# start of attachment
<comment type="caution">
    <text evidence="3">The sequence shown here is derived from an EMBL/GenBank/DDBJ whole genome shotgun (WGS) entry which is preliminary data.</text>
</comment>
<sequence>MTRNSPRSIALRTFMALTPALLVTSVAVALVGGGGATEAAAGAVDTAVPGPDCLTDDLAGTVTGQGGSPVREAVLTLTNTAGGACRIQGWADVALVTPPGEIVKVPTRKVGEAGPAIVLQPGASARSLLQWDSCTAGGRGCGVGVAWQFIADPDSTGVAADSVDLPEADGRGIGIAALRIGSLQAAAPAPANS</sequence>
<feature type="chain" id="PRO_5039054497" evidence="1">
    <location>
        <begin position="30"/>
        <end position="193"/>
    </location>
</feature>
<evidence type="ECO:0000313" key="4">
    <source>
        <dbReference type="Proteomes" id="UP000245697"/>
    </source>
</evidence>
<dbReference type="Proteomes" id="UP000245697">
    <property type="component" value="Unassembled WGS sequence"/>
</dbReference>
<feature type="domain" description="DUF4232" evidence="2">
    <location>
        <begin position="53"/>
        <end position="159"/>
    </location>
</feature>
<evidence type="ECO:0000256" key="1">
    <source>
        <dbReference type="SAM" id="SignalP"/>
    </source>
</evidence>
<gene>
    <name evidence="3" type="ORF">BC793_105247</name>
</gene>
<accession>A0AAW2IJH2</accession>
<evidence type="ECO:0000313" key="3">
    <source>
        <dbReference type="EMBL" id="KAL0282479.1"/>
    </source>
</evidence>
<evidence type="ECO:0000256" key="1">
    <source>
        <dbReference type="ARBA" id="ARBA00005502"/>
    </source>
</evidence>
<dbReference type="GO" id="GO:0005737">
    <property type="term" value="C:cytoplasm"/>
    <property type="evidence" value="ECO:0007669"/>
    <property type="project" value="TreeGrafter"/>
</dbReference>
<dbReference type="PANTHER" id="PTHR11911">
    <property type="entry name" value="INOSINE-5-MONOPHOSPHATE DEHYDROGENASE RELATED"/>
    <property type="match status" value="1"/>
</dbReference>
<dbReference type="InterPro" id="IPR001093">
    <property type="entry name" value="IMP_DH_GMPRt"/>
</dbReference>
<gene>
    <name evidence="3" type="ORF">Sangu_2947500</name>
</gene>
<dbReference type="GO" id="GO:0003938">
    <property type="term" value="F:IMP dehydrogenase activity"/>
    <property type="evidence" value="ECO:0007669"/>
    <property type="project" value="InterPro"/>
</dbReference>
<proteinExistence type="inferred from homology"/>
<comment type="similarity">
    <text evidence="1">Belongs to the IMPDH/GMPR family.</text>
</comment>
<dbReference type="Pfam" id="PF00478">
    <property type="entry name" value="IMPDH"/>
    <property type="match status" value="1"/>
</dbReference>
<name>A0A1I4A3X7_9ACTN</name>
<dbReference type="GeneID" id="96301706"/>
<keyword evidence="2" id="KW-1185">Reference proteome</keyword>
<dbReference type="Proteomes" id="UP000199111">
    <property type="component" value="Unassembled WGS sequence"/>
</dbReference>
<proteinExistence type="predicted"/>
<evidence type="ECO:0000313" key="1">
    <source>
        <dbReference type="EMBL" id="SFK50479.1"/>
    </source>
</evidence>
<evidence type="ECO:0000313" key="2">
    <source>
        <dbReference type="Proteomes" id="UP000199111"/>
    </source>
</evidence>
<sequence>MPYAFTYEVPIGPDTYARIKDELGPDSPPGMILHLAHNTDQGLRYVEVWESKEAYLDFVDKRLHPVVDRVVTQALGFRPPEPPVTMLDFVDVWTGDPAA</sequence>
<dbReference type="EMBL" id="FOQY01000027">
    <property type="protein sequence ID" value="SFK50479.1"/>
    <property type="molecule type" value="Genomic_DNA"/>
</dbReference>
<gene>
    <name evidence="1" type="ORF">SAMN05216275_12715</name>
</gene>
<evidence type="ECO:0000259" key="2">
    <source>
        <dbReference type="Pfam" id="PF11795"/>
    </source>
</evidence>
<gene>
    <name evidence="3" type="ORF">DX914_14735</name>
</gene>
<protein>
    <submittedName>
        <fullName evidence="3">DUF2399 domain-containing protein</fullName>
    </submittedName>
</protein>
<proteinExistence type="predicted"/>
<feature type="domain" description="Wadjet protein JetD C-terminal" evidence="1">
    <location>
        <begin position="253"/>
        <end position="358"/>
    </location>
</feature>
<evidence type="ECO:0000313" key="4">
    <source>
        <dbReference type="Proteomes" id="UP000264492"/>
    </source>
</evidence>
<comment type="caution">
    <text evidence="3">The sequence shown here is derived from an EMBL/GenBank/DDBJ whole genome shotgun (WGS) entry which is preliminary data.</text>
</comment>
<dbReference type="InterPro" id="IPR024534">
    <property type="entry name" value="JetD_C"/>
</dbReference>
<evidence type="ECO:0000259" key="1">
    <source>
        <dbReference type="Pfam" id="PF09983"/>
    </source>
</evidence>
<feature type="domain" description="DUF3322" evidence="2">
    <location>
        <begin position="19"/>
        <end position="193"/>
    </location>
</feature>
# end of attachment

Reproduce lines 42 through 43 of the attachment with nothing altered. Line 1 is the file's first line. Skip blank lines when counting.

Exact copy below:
    </source>
</evidence>